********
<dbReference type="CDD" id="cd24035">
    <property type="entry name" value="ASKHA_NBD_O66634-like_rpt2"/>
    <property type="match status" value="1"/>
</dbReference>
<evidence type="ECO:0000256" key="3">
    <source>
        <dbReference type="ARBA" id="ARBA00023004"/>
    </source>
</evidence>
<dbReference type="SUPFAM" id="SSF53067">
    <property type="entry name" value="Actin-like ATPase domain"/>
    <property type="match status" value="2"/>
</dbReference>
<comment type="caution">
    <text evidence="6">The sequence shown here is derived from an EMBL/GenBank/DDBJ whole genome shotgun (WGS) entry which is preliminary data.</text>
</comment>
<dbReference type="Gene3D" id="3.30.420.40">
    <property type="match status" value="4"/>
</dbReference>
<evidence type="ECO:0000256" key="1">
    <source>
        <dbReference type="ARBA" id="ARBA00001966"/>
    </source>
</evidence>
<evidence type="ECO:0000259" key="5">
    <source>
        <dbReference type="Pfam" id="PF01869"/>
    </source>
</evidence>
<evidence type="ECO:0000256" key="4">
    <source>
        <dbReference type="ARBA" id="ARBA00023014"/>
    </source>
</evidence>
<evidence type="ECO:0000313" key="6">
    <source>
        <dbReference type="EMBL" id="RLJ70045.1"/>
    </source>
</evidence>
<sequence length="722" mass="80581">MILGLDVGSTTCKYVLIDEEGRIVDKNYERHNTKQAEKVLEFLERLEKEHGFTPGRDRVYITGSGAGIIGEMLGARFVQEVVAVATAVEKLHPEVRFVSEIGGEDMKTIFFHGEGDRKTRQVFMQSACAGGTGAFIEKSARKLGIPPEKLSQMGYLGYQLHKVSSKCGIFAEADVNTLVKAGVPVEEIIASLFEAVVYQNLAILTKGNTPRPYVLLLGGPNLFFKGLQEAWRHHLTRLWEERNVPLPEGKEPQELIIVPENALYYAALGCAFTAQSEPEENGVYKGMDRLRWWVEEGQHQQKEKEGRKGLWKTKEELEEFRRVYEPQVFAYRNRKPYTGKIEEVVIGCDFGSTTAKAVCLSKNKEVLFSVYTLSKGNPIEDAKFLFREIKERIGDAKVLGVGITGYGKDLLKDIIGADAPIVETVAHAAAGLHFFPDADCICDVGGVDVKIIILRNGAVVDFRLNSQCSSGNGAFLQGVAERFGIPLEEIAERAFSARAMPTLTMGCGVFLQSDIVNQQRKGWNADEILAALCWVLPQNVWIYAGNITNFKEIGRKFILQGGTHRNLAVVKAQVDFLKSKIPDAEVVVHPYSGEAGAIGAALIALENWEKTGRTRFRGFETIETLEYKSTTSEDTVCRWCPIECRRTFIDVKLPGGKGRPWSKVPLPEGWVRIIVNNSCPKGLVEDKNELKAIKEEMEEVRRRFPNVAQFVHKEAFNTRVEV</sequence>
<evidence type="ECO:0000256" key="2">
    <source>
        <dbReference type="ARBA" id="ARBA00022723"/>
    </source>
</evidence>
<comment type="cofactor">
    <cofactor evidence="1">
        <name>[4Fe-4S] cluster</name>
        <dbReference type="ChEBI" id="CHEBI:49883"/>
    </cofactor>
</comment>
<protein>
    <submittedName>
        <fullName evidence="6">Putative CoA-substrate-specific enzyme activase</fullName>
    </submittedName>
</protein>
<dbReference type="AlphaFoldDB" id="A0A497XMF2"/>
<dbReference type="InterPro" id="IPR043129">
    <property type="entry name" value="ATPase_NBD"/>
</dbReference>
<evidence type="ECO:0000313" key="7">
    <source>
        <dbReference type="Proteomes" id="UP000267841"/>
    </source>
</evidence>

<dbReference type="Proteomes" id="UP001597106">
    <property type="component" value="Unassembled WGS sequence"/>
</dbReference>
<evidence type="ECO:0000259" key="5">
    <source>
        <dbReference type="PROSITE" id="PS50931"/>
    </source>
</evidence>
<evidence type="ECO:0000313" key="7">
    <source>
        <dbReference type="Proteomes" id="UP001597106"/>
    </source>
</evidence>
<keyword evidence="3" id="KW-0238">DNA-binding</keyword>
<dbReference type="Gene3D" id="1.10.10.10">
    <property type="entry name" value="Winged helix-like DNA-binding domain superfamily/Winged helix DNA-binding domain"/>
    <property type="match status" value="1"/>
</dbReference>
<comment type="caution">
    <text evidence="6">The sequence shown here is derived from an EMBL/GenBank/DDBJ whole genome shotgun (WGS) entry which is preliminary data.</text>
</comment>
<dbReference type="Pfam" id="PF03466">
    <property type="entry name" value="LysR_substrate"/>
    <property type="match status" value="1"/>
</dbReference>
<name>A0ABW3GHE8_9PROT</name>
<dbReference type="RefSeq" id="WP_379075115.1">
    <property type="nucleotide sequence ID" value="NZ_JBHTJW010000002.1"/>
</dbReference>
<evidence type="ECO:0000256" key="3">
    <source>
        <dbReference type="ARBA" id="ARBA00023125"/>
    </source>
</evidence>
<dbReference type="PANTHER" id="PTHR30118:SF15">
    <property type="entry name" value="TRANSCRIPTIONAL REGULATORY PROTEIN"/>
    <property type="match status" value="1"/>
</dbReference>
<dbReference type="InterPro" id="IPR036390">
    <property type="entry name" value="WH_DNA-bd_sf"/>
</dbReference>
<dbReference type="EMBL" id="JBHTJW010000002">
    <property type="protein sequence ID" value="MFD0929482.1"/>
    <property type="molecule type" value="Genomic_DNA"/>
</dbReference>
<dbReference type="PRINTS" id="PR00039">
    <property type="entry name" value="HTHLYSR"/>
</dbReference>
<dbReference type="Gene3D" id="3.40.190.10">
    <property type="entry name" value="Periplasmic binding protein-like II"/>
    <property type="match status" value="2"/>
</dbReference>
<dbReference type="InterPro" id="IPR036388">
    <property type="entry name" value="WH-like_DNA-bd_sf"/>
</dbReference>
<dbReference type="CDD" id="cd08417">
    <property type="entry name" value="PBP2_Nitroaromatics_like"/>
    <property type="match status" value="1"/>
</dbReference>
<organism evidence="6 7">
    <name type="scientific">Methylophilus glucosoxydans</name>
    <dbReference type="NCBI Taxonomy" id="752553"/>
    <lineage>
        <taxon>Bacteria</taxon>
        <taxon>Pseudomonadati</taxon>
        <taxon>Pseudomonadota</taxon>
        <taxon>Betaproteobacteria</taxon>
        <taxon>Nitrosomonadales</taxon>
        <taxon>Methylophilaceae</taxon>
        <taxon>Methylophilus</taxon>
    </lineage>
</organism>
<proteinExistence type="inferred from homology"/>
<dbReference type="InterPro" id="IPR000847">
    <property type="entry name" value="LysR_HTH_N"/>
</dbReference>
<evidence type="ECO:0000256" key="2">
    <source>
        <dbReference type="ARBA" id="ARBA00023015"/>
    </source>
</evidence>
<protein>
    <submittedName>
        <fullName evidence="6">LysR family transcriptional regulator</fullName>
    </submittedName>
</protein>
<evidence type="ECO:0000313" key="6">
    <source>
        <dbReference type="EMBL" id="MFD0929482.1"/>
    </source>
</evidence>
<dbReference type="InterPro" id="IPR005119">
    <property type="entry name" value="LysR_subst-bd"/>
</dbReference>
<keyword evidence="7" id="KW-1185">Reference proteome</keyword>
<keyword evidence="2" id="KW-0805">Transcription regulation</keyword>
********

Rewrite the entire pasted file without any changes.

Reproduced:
<dbReference type="CDD" id="cd24035">
    <property type="entry name" value="ASKHA_NBD_O66634-like_rpt2"/>
    <property type="match status" value="1"/>
</dbReference>
<evidence type="ECO:0000256" key="3">
    <source>
        <dbReference type="ARBA" id="ARBA00023004"/>
    </source>
</evidence>
<dbReference type="SUPFAM" id="SSF53067">
    <property type="entry name" value="Actin-like ATPase domain"/>
    <property type="match status" value="2"/>
</dbReference>
<comment type="caution">
    <text evidence="6">The sequence shown here is derived from an EMBL/GenBank/DDBJ whole genome shotgun (WGS) entry which is preliminary data.</text>
</comment>
<dbReference type="Gene3D" id="3.30.420.40">
    <property type="match status" value="4"/>
</dbReference>
<evidence type="ECO:0000256" key="1">
    <source>
        <dbReference type="ARBA" id="ARBA00001966"/>
    </source>
</evidence>
<evidence type="ECO:0000259" key="5">
    <source>
        <dbReference type="Pfam" id="PF01869"/>
    </source>
</evidence>
<evidence type="ECO:0000256" key="4">
    <source>
        <dbReference type="ARBA" id="ARBA00023014"/>
    </source>
</evidence>
<evidence type="ECO:0000313" key="6">
    <source>
        <dbReference type="EMBL" id="RLJ70045.1"/>
    </source>
</evidence>
<sequence length="722" mass="80581">MILGLDVGSTTCKYVLIDEEGRIVDKNYERHNTKQAEKVLEFLERLEKEHGFTPGRDRVYITGSGAGIIGEMLGARFVQEVVAVATAVEKLHPEVRFVSEIGGEDMKTIFFHGEGDRKTRQVFMQSACAGGTGAFIEKSARKLGIPPEKLSQMGYLGYQLHKVSSKCGIFAEADVNTLVKAGVPVEEIIASLFEAVVYQNLAILTKGNTPRPYVLLLGGPNLFFKGLQEAWRHHLTRLWEERNVPLPEGKEPQELIIVPENALYYAALGCAFTAQSEPEENGVYKGMDRLRWWVEEGQHQQKEKEGRKGLWKTKEELEEFRRVYEPQVFAYRNRKPYTGKIEEVVIGCDFGSTTAKAVCLSKNKEVLFSVYTLSKGNPIEDAKFLFREIKERIGDAKVLGVGITGYGKDLLKDIIGADAPIVETVAHAAAGLHFFPDADCICDVGGVDVKIIILRNGAVVDFRLNSQCSSGNGAFLQGVAERFGIPLEEIAERAFSARAMPTLTMGCGVFLQSDIVNQQRKGWNADEILAALCWVLPQNVWIYAGNITNFKEIGRKFILQGGTHRNLAVVKAQVDFLKSKIPDAEVVVHPYSGEAGAIGAALIALENWEKTGRTRFRGFETIETLEYKSTTSEDTVCRWCPIECRRTFIDVKLPGGKGRPWSKVPLPEGWVRIIVNNSCPKGLVEDKNELKAIKEEMEEVRRRFPNVAQFVHKEAFNTRVEV</sequence>
<evidence type="ECO:0000256" key="2">
    <source>
        <dbReference type="ARBA" id="ARBA00022723"/>
    </source>
</evidence>
<comment type="cofactor">
    <cofactor evidence="1">
        <name>[4Fe-4S] cluster</name>
        <dbReference type="ChEBI" id="CHEBI:49883"/>
    </cofactor>
</comment>
<protein>
    <submittedName>
        <fullName evidence="6">Putative CoA-substrate-specific enzyme activase</fullName>
    </submittedName>
</protein>
<dbReference type="AlphaFoldDB" id="A0A497XMF2"/>
<dbReference type="InterPro" id="IPR043129">
    <property type="entry name" value="ATPase_NBD"/>
</dbReference>
<evidence type="ECO:0000313" key="7">
    <source>
        <dbReference type="Proteomes" id="UP000267841"/>
    </source>
</evidence>

<dbReference type="Proteomes" id="UP001597106">
    <property type="component" value="Unassembled WGS sequence"/>
</dbReference>
<evidence type="ECO:0000259" key="5">
    <source>
        <dbReference type="PROSITE" id="PS50931"/>
    </source>
</evidence>
<evidence type="ECO:0000313" key="7">
    <source>
        <dbReference type="Proteomes" id="UP001597106"/>
    </source>
</evidence>
<keyword evidence="3" id="KW-0238">DNA-binding</keyword>
<dbReference type="Gene3D" id="1.10.10.10">
    <property type="entry name" value="Winged helix-like DNA-binding domain superfamily/Winged helix DNA-binding domain"/>
    <property type="match status" value="1"/>
</dbReference>
<comment type="caution">
    <text evidence="6">The sequence shown here is derived from an EMBL/GenBank/DDBJ whole genome shotgun (WGS) entry which is preliminary data.</text>
</comment>
<dbReference type="Pfam" id="PF03466">
    <property type="entry name" value="LysR_substrate"/>
    <property type="match status" value="1"/>
</dbReference>
<name>A0ABW3GHE8_9PROT</name>
<dbReference type="RefSeq" id="WP_379075115.1">
    <property type="nucleotide sequence ID" value="NZ_JBHTJW010000002.1"/>
</dbReference>
<evidence type="ECO:0000256" key="3">
    <source>
        <dbReference type="ARBA" id="ARBA00023125"/>
    </source>
</evidence>
<dbReference type="PANTHER" id="PTHR30118:SF15">
    <property type="entry name" value="TRANSCRIPTIONAL REGULATORY PROTEIN"/>
    <property type="match status" value="1"/>
</dbReference>
<dbReference type="InterPro" id="IPR036390">
    <property type="entry name" value="WH_DNA-bd_sf"/>
</dbReference>
<dbReference type="EMBL" id="JBHTJW010000002">
    <property type="protein sequence ID" value="MFD0929482.1"/>
    <property type="molecule type" value="Genomic_DNA"/>
</dbReference>
<dbReference type="PRINTS" id="PR00039">
    <property type="entry name" value="HTHLYSR"/>
</dbReference>
<dbReference type="Gene3D" id="3.40.190.10">
    <property type="entry name" value="Periplasmic binding protein-like II"/>
    <property type="match status" value="2"/>
</dbReference>
<dbReference type="InterPro" id="IPR036388">
    <property type="entry name" value="WH-like_DNA-bd_sf"/>
</dbReference>
<dbReference type="CDD" id="cd08417">
    <property type="entry name" value="PBP2_Nitroaromatics_like"/>
    <property type="match status" value="1"/>
</dbReference>
<organism evidence="6 7">
    <name type="scientific">Methylophilus glucosoxydans</name>
    <dbReference type="NCBI Taxonomy" id="752553"/>
    <lineage>
        <taxon>Bacteria</taxon>
        <taxon>Pseudomonadati</taxon>
        <taxon>Pseudomonadota</taxon>
        <taxon>Betaproteobacteria</taxon>
        <taxon>Nitrosomonadales</taxon>
        <taxon>Methylophilaceae</taxon>
        <taxon>Methylophilus</taxon>
    </lineage>
</organism>
<proteinExistence type="inferred from homology"/>
<dbReference type="InterPro" id="IPR000847">
    <property type="entry name" value="LysR_HTH_N"/>
</dbReference>
<evidence type="ECO:0000256" key="2">
    <source>
        <dbReference type="ARBA" id="ARBA00023015"/>
    </source>
</evidence>
<protein>
    <submittedName>
        <fullName evidence="6">LysR family transcriptional regulator</fullName>
    </submittedName>
</protein>
<evidence type="ECO:0000313" key="6">
    <source>
        <dbReference type="EMBL" id="MFD0929482.1"/>
    </source>
</evidence>
<dbReference type="InterPro" id="IPR005119">
    <property type="entry name" value="LysR_subst-bd"/>
</dbReference>
<keyword evidence="7" id="KW-1185">Reference proteome</keyword>
<keyword evidence="2" id="KW-0805">Transcription regulation</keyword>